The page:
China’s Xi Jinping rolls out red carpet for close friend Putin in strong show of unity

Chinese leader Xi Jinping welcomed Vladimir Putin to Beijing Thursday with a military band serenade and a multiple gun salute outside the capital’s Great Hall of the People, heralding the start of a two-day state visit set to underline the leaders’ close alignment as Russian troops advance in Ukraine.

The visit — Putin’s symbolic first overseas foray since entering a new term as Russia’s president last week – is a mark of Xi’s support for Putin and the latest sign of the deepening relations as the two bind their countries closer in the face of heavy frictions with the West.

During talks Thursday morning, Xi said China-Russian relations have “stood the test of a changing international landscape” and should be “cherished and nourished” by both sides, according to a readout from China’s Foreign Ministry.

“China is ready to work with Russia to stay each other’s good neighbor, good friend and good partner that trust each other, continue to consolidate the lasting friendship between the two peoples, and jointly pursue respective national development and revitalization and uphold fairness and justice in the world,” Xi said.

Putin hailed the countries’ “practical cooperation,” pointing to their record bilateral trade last year and China’s prominence as an economic partner for Russia, according to Russian state media Tass. The Russian president said energy, industry, and agriculture were among his cooperation priorities and the leaders had “already started talking” about this.

Putin’s red-carpet welcome to Beijing comes a day after Ukrainian President Volodymyr Zelensky announced via his office that he would halt all upcoming international visits, as his troops defend against a surprise Russian offensive in his country’s northeastern Kharkiv region.

The meeting in Beijing – Putin and Xi’s fourth time speaking face-to-face since Russia launched its invasion of Ukraine in February 2022 – comes amid mounting international concern about the direction of the war amid delays in aid to Ukraine and as Russia’s economy and defense complex appears unbowed by Western sanctions.

US Secretary of State Antony Blinken was in Kyiv earlier this week to reaffirm the Biden administration’s support for Ukraine after months of Congressional delay in approving American military aid to the embattled country. Blinken pledged $2 billion in foreign military financing and said much-needed ammunition and weapons are being rushed to the front lines.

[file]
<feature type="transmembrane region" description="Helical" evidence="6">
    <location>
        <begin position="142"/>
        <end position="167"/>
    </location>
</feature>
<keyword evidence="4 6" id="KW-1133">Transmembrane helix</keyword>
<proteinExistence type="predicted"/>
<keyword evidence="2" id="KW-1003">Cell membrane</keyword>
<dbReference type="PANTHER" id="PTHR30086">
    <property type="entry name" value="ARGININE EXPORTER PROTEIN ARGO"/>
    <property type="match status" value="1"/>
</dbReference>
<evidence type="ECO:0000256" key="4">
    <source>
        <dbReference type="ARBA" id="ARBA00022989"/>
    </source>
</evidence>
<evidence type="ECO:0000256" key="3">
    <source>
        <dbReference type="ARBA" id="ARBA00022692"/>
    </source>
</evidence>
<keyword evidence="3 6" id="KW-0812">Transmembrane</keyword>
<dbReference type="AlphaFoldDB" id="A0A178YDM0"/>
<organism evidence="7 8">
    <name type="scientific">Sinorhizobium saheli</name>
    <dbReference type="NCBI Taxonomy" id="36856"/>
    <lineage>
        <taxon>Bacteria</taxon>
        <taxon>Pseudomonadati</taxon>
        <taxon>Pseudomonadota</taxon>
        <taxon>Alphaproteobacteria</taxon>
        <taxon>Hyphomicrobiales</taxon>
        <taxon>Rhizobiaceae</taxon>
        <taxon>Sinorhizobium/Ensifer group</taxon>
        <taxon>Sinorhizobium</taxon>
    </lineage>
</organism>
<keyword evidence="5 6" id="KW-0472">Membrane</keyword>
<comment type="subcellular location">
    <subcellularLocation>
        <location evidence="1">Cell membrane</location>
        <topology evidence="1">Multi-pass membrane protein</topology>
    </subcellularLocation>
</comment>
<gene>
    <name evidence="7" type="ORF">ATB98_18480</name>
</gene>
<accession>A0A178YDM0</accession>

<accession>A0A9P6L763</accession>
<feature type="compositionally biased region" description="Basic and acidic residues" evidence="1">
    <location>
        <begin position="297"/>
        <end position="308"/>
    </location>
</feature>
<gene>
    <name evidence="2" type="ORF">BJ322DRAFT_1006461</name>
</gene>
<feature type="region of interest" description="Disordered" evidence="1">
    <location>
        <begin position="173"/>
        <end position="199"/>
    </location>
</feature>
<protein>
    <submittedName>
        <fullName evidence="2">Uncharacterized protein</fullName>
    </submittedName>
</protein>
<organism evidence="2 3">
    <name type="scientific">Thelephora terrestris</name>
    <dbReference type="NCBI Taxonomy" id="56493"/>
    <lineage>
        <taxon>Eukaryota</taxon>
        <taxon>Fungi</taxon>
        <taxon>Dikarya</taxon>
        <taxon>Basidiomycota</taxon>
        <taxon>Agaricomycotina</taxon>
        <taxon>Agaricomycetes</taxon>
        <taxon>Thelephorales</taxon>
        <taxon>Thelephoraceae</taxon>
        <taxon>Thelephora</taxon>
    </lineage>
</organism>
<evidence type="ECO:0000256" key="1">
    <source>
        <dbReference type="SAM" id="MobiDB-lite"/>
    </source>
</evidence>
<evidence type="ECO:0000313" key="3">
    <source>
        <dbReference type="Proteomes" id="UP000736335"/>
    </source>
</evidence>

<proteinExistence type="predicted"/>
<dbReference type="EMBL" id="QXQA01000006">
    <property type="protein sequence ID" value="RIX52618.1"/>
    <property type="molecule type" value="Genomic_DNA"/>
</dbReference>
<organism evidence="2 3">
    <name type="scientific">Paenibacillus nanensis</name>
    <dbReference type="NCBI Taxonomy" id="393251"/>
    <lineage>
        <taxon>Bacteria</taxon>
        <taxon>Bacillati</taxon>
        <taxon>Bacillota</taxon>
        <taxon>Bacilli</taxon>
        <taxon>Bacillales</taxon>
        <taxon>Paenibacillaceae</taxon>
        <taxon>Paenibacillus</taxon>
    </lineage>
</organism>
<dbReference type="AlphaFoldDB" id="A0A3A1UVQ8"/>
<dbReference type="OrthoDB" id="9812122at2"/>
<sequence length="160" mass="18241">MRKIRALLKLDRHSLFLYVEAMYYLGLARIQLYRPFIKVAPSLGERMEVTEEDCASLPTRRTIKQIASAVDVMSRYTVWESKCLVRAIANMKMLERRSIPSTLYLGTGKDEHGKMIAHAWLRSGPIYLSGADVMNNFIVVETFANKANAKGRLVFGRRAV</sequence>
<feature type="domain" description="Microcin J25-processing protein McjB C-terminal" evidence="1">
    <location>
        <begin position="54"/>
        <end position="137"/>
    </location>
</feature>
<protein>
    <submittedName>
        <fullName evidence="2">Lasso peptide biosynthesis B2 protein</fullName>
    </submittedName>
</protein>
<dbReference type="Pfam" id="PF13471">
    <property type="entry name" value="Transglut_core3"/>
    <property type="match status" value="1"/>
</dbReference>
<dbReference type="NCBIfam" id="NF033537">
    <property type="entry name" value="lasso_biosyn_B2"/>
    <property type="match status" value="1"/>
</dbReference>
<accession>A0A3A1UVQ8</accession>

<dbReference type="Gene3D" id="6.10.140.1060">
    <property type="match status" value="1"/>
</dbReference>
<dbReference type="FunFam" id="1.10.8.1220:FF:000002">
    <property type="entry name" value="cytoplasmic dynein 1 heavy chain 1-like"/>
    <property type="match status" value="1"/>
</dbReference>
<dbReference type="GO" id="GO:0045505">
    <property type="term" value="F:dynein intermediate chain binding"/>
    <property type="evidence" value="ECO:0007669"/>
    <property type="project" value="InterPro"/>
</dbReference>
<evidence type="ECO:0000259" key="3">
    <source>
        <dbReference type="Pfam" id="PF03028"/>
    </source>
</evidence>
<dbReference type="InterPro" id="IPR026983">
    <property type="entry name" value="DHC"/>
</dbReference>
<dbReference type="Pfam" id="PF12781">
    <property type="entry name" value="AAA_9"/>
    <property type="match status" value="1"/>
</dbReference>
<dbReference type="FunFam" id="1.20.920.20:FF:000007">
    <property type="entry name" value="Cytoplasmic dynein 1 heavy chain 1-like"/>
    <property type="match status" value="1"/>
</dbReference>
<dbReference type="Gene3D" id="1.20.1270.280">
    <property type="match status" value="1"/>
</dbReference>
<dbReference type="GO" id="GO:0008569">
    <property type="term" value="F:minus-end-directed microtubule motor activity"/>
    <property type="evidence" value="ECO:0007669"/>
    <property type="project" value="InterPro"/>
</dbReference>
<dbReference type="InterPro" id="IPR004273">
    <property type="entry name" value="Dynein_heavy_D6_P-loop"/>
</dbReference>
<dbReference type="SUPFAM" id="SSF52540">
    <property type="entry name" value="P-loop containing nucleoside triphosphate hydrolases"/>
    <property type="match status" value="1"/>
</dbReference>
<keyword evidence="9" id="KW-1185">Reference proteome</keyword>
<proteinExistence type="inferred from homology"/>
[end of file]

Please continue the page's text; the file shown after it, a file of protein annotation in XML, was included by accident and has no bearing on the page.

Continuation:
Xi welcomes Putin under pressure from both the US and Europe to ensure soaring exports from China to Russia since the start of the war aren’t propping up the Kremlin’s war effort.

White House officials in recent weeks have confronted Beijing on what they believe is substantial support – in the form of goods like machine tools, drone and turbojet engines and microelectronics – from China for Russia’s defense industrial base. Beijing has slammed the US as making “groundless accusations” over “normal trade and economic exchanges” between China and Russia.

The convoy of Russian President Vladimir Putin passes by Beijing's Tiananmen Square on Wednesday. - Zhou Chengfeng/VCG/Getty Images
The convoy of Russian President Vladimir Putin passes by Beijing’s Tiananmen Square on Wednesday. – Zhou Chengfeng/VCG/Getty Images

Discussions in Beijing

The war in Ukraine, as well as the conflict in Gaza, was expected to feature in Xi and Putin’s meetings in Beijing Thursday, alongside discussions on their expanding trade, security and energy ties.

Ahead of the trip, Putin hailed the “unprecedented level of strategic partnership” between the countries in an interview with Chinese state media Xinhua.

He said the leaders aimed to “strengthen foreign policy coordination” and deepen cooperation in “industry and high-tech, outer space and peaceful uses of nuclear energy, artificial intelligence, renewable energy and other innovative sectors.”

He also praised China’s “approaches to resolving the crisis in Ukraine.” Beijing has never condemned Russia’s invasion, rather it claims neutrality in the conflict. Ahead of an expected peace conference in Switzerland last month, Xi has called for peace talks that take both sides’ positions into account.

The two leaders – who declared a “no limits” partnership weeks before the February 2022 invasion and are known for their personal chemistry – have continued to strengthen their countries’ diplomatic, trade and security ties since the start of the war. Xi also visited Moscow in 2023 for his first international visit after entering his new term as China’s president.

Both leaders view the other as indispensable partners in their converging vision to reshape a world order they see as dominated by the United States and seeking to contain their rise. They are expected to discuss Russia’s hosting of the BRICS grouping later this year. The bloc, positioned as an alternative to the Western-backed G7, expanded earlier this year to include more members, including US-hostile Iran.

Xi and Putin are also set to sign a number of bilateral agreements, the Kremlin said earlier this week. They will celebrate 75 years of their diplomatic relations at a “gala event,” according to Chinese state media.

Besides meeting with Xi in Beijing, Putin is also expected to visit Harbin, the capital of China’s northeastern Heilongjiang province bordering Russia’s Far East, where he will attend trade and cooperation forums.

The region, historically a site of long simmering border tensions between the two neighbors, which erupted in conflict between China and the Soviet Union in 1969 – has seen increasing connectivity with parts of Russia’s Far East in recent years.

Putin is also expected to meet with the students and faculty of Harbin Institute of Technology, a university sanctioned by the US government in 2020 for its alleged role in procuring items for China’s military.

(Source: AOL.)